This year’s HWA Crown Awards coverage in Historia has an exciting boost: guest contributions by four students from Bath Spa University who are studying publishing and journalism. They add fresh voices to Historia’s content and we hope that working with us will be useful to all four of them in their future careers. Our first guest is Imogen Deacon, who reports on 2020’s awards celebrations.
The Historical Writers’ Association (HWA) held their annual Crown Awards ceremony on Wednesday, 25 November, with the winners being announced at a virtual event. For those new to the HWA, it was founded by Amanda Scott and a number of other writers to help published historical fiction and non-fiction authors share their common interest in research, promote each other’s work, and to connect authors in a shared and supportive community.
The HWA’s annual Crown Awards epitomise this by showcasing some of the best historical fiction and writing of the year. The Debut Crown was first awarded in 2012, with the Crowns for best Historical Fiction and Non-fiction being introduced in 2017.
Recent winners have included novelists Diane Setterfield, Beth Underdown and Ian McGuire and historians Ben Macintyre and Leanda de Lisle, to name just a few. In fact, many of the fresh voices discovered through the Awards have gone on to much critical and commercial success. Last year’s Debut Crown winner, Laura Shepherd-Robinson’s Blood and Sugar, was named Waterstones’ January 2020 Thriller of the Month. Ralf Rothmann’s To Die in Spring, winner of the Gold Crown in 2018, received shining reviews from the likes of the Guardian and The Sunday Times, who said his novel was “a Bosch-like vision of hell… The horror of war and the deep damage it does to people… is not always handled as well, or as powerfully, as this.”
This year, after months of reading and some tough decision-making, three authors were crowned the recipients of the 2020 awards. The Debut Crown winner, The Animals at Lockwood Manor by Jane Healey, is a captivating novel set at the start of World War II that “embraces tales of family madness, long-buried secrets spoken and unspoken and hidden desires.”
The Non-fiction Crown went to A Fistful of Shells by Toby Green, an “engrossing book with incredible archival research and very readably written, which changed our view of West Africa,” Alex von Tunzelmann, chair of the awarding judges commented. The Gold Crown winner was The King’s Evil by Andrew Taylor, “a great read, rich in historical detail and engaging characters, and that we wanted to recommend to everyone,” said Jason Hewitt, chair of the judges for the Gold Crown Award.
Jason Hewitt said after the event that “picking a winner is an almost impossible task. Historical fiction is so broad. We had almost 80 entries for the Gold Crown. Our longlist alone took us from Ancient Greece to 1940s New York, from London to Ethiopia, via medieval castles and Germany’s Weimar Republic. And the stories, characters and voices were incredibly diverse. There really was something for everyone. In the end it came down to finding a book that we all just genuinely loved… It was very tight, but Andrew Taylor’s wonderful novel really delivers on all fronts.”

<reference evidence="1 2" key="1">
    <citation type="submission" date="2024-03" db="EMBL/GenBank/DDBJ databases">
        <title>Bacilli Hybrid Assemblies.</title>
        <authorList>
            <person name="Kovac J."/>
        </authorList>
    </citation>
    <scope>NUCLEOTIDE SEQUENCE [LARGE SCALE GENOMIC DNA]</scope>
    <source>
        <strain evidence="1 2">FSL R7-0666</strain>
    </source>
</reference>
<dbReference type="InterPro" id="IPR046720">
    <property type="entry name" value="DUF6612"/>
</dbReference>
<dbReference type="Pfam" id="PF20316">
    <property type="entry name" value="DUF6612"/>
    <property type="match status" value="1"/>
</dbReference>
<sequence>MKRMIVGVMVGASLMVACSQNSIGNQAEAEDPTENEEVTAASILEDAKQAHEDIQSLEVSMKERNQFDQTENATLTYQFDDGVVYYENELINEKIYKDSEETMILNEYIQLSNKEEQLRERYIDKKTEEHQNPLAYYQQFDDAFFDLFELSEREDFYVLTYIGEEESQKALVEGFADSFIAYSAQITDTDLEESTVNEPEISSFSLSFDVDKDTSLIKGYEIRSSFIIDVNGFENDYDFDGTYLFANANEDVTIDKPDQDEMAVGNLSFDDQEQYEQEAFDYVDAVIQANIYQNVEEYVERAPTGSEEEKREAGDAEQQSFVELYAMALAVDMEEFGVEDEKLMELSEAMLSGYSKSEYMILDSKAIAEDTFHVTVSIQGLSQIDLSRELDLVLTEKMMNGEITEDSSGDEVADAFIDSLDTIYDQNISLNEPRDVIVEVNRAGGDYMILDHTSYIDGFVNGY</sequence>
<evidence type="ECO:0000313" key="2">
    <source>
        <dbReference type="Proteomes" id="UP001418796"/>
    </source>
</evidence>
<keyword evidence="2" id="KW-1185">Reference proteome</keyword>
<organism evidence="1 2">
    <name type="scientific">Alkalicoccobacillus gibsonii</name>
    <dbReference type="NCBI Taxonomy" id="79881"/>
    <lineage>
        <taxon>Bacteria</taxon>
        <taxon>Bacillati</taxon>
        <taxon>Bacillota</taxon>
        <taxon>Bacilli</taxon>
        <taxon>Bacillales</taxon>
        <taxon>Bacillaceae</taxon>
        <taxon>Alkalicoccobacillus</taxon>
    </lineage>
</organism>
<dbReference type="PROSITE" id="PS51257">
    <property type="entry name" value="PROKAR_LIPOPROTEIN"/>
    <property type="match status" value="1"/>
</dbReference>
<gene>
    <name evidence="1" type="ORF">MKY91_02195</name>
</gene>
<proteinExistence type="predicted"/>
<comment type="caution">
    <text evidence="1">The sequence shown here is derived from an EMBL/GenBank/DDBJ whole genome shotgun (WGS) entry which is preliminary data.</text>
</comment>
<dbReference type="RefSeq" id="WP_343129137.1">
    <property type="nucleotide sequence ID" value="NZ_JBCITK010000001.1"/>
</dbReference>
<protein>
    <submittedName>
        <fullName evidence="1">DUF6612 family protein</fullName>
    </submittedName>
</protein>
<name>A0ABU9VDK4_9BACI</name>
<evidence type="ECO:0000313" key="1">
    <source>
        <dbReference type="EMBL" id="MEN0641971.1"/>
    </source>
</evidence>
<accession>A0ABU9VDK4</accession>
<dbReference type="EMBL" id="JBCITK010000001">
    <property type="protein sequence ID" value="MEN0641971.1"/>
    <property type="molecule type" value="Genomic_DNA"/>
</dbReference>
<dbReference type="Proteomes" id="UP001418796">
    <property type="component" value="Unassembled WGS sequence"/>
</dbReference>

While the event may have not been able to go ahead this year as usual due to coronavirus, the pandemic didn’t put a stop to the celebration of these fantastic authors. The awards were broadcast as a YouTube Premiere which is still available to watch on Historia’s YouTube channel.
Frances Owen, editor of Historia magazine, said: “After months of waiting to find out who the HWA Crown winners would be, it could so easily have been a let-down for book lovers, publishers and – above all – the shortlisted authors when we weren’t able to celebrate the awards in the usual way with a party.
“But HWA members and judges, especially our chair, Imogen Robertson, created a sparkling online event announcing the winners. It was a shame we couldn’t hear from the three winners, but I’m hoping they’ll all talk to Historia! And the most exciting thing about the event was that everyone who wanted to could join in online. It was a party for all lovers of historical writing, wherever they are.”
In response to this year’s entries, Imogen Robertson said: “I’m delighted to see more diverse stories coming through. We’re seeing publishers putting the weight behind stories from fresh perspectives. And I’m glad to see more writers from minority groups or from different traditions, telling different stories of historical fiction that you maybe wouldn’t have expected to see in the United Kingdom 20 years ago.”
Recently, there have been huge shifts in society, particularly within the past year, with movements such as Black Lives Matter and the LGBTQ community gaining momentum and deserved recognition. Our horizons as a society are broadening, and this is something that Robertson acknowledges in regard to this year’s entries. “It’s great to see those coming through and it injects new blood into fiction writing in general, and also into historical writing. It’s really good because a lot of readers are realising how they’ve been living in a particular bubble and a particular idea of history and are now looking for ways, fiction and non-fiction, to get outside that bubble.”
Despite the awards having to adapt to the current situation, the ceremony was certainly a magnificent spectacle of talent and a wonderful celebration of historical authors. Something a pandemic will struggle to dampen.
Imogen Deacon is a second-year Bath Spa University journalism student. She’s the first of Historia’s guest reporters from Bath Spa; three more students’ work will appear soon.